Anonymity of Crypto

KYC and AML compliance is required for many crypto projects in most jurisdictions. Historically, AML regulation targeted mostly banks and other financial institutions, but as cryptocurrencies, DeFi and other blockchain products entered the mainstream market, policymakers have been increasingly looking at how to expand AML compliance.

It is precisely AML regulation that creates, through KYC, conflict with the general premises of privacy and anonymization which exists in the blockchain space. If AML regulations are applicable, you can be obliged to identify your users, keep all related documents and share them with the state authorities upon a request. As a consequence, you will have to find a way to effectively verify the participants of your blockchain network and obtain the necessary information about them. With products already developed, it is sometimes impossible to comply with these obligations (the premise of blockchain is immutability and changes to introduce identification may not be technically possible) and therefore it is necessary to keep this in mind during development. 

For blockchain projects connected with a financial system, there is a high chance that obligations regarding AML and KYC (mostly due to the classification of the token used and application of security laws) will apply.

The relevant authorities that are active in the crypto area are, for example, FINTRAC in Canada; FinCEN, OCC, SEC and CFTC in the US, FCA in the UK, MAS in Singapore, BaFin in Germany, FAÚ in the Czech Republic, EBA in Europe or global FATF.

Breaches of AML regulations can result in both criminal and civil penalties, fines and prison terms (for example BitMex was charged with a $100 million penalty). Companies that are found to have broken AML laws also often suffer reputational damage and may have to further operate under restrictions imposed by the respected authorities (e.g. to freeze your bank accounts).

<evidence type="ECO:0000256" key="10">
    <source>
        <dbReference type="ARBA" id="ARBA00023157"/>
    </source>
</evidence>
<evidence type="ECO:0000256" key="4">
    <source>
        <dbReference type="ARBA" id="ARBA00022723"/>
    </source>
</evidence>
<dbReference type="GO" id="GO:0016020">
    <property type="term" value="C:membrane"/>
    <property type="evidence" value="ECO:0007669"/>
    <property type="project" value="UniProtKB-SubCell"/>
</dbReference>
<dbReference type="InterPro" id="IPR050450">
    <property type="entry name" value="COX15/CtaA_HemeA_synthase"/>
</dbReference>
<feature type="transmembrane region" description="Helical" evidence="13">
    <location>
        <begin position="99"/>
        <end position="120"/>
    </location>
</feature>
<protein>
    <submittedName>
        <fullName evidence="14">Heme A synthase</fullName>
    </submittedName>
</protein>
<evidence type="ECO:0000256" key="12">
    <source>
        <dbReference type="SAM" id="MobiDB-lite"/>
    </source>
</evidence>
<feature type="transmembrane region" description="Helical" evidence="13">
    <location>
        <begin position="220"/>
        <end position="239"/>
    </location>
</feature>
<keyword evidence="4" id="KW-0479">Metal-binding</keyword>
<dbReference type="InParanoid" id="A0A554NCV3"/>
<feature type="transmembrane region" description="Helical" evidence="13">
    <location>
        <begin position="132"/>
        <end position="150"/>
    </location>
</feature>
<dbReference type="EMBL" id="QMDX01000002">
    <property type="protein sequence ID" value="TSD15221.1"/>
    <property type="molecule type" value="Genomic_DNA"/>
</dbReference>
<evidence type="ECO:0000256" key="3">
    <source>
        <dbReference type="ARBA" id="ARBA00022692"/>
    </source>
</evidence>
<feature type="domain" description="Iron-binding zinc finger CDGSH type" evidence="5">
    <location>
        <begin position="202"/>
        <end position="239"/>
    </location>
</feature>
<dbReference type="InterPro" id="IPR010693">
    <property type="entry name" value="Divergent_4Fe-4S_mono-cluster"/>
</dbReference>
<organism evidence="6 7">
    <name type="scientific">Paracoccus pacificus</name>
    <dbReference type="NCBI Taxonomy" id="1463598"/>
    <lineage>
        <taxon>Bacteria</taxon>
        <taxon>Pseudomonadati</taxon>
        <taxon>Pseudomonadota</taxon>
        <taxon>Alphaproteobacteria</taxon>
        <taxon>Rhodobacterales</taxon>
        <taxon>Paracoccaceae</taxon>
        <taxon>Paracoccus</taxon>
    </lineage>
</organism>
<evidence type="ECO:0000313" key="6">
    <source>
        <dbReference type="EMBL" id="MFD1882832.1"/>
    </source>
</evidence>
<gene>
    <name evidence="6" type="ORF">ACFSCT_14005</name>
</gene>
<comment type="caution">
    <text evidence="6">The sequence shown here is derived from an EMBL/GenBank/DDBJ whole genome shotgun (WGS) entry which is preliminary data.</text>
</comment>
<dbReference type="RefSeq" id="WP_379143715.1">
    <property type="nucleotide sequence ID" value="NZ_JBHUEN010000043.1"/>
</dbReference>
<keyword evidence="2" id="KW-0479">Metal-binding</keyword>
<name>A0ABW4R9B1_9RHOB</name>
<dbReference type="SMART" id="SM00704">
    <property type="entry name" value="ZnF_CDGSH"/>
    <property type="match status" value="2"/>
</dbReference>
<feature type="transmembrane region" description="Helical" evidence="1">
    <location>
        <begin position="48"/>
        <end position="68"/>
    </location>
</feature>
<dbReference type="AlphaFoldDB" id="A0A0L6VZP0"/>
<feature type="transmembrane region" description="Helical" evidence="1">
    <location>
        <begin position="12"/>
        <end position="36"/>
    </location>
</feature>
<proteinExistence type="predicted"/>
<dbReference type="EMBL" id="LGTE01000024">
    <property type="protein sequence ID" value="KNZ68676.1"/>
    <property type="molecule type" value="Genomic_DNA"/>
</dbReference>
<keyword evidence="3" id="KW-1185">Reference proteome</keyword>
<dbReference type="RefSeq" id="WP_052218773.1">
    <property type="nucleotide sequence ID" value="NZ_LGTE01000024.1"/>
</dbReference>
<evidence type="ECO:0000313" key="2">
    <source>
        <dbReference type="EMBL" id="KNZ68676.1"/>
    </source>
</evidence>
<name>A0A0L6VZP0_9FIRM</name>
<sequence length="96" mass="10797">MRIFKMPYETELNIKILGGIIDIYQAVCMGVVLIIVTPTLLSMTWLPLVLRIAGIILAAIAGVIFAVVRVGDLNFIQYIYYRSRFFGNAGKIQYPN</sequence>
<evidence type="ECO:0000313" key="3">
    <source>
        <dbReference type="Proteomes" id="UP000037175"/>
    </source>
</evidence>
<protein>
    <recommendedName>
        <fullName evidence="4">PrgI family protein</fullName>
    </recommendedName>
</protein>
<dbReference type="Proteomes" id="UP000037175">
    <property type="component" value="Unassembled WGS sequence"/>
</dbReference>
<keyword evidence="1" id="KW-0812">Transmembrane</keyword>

EU and US Regulation

Neither the EU nor the US has effectively created a harmonised regulatory environment in crypto yet.

What could bring more harmonisation in the EU is the “Markets in Crypto-Assets Regulation” (MiCA). It’s part of the EU’s digital finance strategy, and it tries to deal in a holistic manner with the crypto ecosystem to establish clear and passport-able licencing, meaning you will be able to use a licence obtained in one state also in other EU states. MiCA would allow firms to operate across the EU under the same rules, and also increase consumer protection standards. Although MiCA will only come into force in 2024 at the earliest, it is recommended to monitor developments and changes in this effort and plan projects that already comply with it.

On the other hand, the US does not yet have these harmonisation efforts. There is often a clash between federal and state laws. Some states are very supportive of crypto (Wyoming), while others are not so much (New Jersey). The legislation applicable will mostly come down to federal regulators like the SEC. The US in general is one of the countries with the most active regulators (SEC has been involved in crypto disputes since 2013) and regulation is quickly evolving (Wyoming’s world-first law on DAOs for example).